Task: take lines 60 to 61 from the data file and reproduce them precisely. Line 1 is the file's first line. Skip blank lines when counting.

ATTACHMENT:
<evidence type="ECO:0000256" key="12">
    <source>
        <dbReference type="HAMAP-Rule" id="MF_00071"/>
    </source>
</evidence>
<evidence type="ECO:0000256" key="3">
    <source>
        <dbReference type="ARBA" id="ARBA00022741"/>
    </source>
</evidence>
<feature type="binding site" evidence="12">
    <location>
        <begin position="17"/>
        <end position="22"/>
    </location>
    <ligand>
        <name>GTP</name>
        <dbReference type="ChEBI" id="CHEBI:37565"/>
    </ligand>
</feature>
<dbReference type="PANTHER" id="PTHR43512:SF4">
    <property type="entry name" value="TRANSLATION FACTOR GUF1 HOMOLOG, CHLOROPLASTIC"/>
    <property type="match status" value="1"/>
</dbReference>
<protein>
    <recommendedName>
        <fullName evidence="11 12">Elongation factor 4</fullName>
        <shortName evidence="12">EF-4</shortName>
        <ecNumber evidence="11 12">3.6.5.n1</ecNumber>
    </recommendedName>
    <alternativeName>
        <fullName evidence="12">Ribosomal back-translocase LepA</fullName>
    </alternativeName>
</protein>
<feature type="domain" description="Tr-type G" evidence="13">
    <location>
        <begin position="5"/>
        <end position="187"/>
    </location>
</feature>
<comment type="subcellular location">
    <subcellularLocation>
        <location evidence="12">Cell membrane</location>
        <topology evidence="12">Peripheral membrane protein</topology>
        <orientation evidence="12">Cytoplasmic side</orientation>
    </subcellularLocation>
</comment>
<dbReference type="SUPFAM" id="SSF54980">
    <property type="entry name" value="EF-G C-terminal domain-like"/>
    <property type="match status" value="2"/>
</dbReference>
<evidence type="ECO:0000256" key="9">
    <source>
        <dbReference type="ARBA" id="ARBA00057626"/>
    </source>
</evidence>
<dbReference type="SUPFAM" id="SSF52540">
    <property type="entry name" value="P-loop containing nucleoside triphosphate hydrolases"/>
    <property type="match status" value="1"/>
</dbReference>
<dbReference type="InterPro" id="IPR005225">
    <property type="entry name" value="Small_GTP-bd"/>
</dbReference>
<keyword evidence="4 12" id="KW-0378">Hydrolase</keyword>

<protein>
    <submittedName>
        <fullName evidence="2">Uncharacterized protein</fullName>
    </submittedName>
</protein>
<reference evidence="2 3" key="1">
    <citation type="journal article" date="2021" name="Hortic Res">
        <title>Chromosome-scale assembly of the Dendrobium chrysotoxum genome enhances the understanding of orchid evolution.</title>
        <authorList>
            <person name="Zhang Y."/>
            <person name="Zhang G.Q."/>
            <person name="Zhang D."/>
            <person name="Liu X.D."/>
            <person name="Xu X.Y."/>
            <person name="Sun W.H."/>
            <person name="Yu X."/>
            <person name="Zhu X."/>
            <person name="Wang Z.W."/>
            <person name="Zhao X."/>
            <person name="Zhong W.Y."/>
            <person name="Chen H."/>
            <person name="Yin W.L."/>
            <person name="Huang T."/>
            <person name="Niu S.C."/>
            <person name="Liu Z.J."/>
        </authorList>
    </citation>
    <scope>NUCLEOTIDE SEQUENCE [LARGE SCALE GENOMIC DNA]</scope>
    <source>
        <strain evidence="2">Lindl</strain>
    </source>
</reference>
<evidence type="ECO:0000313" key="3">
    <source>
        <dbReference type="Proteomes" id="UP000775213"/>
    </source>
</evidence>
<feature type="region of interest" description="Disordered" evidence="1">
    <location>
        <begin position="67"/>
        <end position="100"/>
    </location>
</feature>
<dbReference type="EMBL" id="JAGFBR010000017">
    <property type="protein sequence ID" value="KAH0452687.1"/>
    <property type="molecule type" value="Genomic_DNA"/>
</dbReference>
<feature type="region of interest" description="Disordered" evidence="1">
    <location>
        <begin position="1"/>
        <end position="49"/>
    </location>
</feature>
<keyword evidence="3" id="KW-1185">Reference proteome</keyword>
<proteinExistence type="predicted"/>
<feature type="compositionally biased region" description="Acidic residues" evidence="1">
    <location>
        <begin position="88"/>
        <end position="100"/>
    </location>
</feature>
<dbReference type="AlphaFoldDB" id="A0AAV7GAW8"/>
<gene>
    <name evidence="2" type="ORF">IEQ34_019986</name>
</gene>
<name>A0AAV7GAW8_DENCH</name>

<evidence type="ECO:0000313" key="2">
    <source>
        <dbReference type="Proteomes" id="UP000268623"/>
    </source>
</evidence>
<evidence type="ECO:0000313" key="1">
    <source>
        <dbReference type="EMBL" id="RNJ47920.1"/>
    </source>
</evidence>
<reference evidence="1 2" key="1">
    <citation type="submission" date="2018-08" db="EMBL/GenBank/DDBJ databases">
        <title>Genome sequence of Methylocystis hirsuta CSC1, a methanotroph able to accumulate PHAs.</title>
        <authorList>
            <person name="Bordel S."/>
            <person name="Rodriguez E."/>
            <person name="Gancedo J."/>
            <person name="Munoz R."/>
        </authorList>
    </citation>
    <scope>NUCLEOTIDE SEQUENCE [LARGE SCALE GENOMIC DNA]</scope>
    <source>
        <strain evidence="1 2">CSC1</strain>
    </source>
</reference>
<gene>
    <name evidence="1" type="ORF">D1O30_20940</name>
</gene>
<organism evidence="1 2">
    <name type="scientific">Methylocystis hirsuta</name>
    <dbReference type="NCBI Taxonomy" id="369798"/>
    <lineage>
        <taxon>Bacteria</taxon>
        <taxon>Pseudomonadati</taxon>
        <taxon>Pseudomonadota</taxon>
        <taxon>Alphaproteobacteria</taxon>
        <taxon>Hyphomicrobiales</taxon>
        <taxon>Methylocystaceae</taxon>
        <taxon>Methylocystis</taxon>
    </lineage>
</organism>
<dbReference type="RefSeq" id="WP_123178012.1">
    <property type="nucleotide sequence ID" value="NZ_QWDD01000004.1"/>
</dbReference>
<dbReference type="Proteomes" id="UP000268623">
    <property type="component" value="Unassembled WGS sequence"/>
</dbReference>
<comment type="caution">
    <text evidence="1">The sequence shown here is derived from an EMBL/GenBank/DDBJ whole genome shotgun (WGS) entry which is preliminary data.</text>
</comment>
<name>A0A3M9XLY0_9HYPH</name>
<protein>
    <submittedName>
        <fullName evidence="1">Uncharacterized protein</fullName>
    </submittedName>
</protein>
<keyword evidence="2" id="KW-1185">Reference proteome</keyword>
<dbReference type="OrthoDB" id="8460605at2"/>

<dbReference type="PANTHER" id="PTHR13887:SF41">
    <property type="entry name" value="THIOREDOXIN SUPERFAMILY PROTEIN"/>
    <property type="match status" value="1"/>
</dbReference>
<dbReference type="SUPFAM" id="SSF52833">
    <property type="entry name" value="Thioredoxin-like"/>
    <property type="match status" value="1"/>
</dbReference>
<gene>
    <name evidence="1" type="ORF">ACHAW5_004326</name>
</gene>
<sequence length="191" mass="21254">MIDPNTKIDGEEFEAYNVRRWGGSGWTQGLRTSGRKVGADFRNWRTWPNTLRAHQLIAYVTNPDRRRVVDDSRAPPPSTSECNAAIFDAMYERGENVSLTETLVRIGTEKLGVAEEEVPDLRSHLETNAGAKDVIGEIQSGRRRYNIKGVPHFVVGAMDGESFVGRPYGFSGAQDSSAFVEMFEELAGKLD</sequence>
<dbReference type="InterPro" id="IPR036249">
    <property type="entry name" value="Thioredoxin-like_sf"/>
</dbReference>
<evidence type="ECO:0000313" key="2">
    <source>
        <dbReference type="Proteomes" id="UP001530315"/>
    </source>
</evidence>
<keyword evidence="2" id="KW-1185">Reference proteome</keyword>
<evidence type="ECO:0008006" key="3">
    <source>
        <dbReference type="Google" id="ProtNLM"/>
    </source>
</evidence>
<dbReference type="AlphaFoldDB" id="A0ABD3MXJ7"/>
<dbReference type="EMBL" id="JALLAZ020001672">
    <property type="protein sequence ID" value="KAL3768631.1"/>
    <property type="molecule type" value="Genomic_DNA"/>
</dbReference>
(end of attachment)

</dbReference>
<dbReference type="InterPro" id="IPR005225">